This is a tricky one, since Iron Man has technically gone through a number of different designs over the years, as the outfit is always evolving. It is difficult to pinpoint precisely which armor is the best, so we have decided to pull back a bit and note that the more general "yellow and gold" design is what we're going to celebrate here. You see, when Iron Man first debuted, he wore what looked to just be a suit of big, bulky, gray iron. When he became a regular superhero, Marvel tried to fix that design flaw by literally just spray-painting the armor gold. "Oh no, he's hideous!" "Oh, never mind. He's spray-painted gold. It looks great now!" Then Steve Ditko designed a new armor that worked red into the design and it really clicked.

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Disappointed by Season 2, didn't grip me as much as Season 1, think it tried to do too much and should have focused on the bread and butter, with episode 9 finally getting to the kind of pace the entire series really lacked. The subplot was extremely uninteresting for me because it paled in comparison to what they could be focusing on. In some respects I felt it was an opportunity missed, was looking at my watch too much unfortunately through several episodes. Casting definitely a strong quality as well as the look of the drama, a lot of effort put in there.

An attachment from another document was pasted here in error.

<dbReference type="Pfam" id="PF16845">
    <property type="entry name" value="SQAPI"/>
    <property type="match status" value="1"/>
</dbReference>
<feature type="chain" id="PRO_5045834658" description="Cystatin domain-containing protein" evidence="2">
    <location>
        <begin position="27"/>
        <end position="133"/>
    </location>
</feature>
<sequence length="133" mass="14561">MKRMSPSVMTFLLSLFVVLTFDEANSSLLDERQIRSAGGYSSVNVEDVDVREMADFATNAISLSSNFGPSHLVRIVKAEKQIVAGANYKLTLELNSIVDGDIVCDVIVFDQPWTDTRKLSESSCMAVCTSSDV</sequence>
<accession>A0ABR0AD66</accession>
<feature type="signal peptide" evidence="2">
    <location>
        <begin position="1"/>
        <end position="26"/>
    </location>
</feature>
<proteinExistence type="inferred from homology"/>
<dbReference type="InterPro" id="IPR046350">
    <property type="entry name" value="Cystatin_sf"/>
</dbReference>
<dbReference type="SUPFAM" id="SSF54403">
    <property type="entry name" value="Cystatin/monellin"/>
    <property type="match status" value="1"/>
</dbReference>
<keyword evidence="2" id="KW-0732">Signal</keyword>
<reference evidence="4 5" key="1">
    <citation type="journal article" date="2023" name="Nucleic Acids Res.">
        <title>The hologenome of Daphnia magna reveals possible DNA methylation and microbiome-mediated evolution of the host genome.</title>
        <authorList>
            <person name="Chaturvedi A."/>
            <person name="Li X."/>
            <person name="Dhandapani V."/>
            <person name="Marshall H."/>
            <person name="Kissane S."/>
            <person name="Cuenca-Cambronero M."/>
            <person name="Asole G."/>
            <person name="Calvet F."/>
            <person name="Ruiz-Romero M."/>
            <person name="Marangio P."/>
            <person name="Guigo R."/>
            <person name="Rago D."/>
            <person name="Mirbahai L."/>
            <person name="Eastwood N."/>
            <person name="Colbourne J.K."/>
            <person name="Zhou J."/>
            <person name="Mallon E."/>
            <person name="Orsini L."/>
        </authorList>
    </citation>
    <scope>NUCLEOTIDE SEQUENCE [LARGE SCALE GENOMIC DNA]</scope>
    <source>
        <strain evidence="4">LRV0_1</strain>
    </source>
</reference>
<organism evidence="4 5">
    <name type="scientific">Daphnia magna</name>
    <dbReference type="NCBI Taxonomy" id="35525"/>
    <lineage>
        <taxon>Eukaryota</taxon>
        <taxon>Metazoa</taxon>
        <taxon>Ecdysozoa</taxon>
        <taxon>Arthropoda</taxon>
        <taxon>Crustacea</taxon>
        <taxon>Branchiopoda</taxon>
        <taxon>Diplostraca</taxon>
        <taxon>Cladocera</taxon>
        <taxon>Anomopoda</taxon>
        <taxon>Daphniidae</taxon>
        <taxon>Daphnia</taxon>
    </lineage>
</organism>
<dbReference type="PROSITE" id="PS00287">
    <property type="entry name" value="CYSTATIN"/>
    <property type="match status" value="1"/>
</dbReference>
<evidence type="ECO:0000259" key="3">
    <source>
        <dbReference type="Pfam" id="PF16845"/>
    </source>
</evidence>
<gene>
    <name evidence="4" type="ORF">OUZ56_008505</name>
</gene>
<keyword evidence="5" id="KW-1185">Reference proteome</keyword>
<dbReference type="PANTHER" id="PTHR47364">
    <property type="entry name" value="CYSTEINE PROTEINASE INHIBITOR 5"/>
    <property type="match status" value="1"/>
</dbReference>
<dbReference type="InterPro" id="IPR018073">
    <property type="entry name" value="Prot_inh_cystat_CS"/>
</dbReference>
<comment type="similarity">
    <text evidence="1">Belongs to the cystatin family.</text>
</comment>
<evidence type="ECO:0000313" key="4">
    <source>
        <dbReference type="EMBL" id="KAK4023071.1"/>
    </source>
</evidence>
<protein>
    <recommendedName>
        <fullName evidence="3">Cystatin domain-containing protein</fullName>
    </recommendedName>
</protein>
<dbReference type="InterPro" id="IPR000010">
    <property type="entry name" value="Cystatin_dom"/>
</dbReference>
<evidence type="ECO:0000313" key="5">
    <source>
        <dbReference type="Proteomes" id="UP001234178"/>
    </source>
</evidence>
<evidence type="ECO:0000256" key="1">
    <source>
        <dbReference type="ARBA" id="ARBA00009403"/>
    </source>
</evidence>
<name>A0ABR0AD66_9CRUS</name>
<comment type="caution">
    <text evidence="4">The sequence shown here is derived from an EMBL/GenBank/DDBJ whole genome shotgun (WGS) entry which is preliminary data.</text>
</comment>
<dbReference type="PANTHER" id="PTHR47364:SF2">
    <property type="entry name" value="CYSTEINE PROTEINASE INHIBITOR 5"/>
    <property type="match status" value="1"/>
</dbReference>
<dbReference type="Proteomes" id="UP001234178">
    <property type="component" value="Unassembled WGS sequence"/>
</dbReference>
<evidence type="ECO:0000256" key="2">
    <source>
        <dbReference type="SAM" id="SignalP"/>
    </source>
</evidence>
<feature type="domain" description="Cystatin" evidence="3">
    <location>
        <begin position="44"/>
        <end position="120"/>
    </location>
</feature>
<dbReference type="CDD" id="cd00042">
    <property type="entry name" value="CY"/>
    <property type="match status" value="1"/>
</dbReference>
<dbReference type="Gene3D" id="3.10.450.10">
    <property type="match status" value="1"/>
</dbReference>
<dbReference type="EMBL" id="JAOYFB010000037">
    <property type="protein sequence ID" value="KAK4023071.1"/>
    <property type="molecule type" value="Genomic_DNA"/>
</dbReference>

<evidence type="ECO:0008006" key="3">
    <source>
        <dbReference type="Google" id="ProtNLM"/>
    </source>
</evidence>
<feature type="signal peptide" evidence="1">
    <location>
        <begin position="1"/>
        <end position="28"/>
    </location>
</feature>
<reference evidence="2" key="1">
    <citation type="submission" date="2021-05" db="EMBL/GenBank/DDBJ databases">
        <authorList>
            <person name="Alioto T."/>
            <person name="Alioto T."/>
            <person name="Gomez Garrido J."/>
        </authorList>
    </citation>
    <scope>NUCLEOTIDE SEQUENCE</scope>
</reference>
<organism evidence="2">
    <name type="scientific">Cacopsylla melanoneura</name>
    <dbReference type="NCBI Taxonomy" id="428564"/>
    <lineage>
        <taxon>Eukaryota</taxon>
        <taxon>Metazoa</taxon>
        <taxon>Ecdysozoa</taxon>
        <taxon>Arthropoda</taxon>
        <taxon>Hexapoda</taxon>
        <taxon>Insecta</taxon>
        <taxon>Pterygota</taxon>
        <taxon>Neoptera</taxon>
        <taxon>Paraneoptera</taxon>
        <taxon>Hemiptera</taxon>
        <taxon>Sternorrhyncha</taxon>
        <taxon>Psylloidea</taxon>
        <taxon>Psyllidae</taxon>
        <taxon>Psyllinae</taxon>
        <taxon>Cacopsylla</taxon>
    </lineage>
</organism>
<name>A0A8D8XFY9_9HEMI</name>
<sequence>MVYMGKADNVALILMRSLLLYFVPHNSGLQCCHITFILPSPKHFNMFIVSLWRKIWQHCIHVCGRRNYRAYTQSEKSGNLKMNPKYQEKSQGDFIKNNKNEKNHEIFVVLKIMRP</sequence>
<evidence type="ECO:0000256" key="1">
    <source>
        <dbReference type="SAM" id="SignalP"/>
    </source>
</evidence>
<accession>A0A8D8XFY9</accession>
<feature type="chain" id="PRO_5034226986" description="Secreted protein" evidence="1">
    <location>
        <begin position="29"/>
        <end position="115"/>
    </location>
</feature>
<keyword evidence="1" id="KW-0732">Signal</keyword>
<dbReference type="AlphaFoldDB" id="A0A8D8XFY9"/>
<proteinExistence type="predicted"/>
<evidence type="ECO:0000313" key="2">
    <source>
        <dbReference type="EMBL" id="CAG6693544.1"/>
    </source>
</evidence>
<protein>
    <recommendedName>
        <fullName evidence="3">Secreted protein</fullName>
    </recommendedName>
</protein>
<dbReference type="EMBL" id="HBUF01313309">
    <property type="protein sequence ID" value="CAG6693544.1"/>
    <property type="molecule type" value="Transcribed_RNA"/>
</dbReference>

If the threat of facing off against two of S.H.E.I.L.D.’s top heroes isn’t enough to stop a villain in his tracks, maybe the head-to-toe look of a detailed superhero costume will make the bad dudes think twice. We recommend having Captain America pairing up a big ol’ fist along with his Vibranium shield , and when Iron Man stands by his side, the high tech armament courtesy of Stark Industries is sure to give the most villainous threats a pause before they attempt to enact their diabolical plans. Pose your children side by side to achieve this shot, and even if their sights are solely set on filling up their trick-or-treat bags, they’ll be able to make the neighborhood rounds like true Avengers.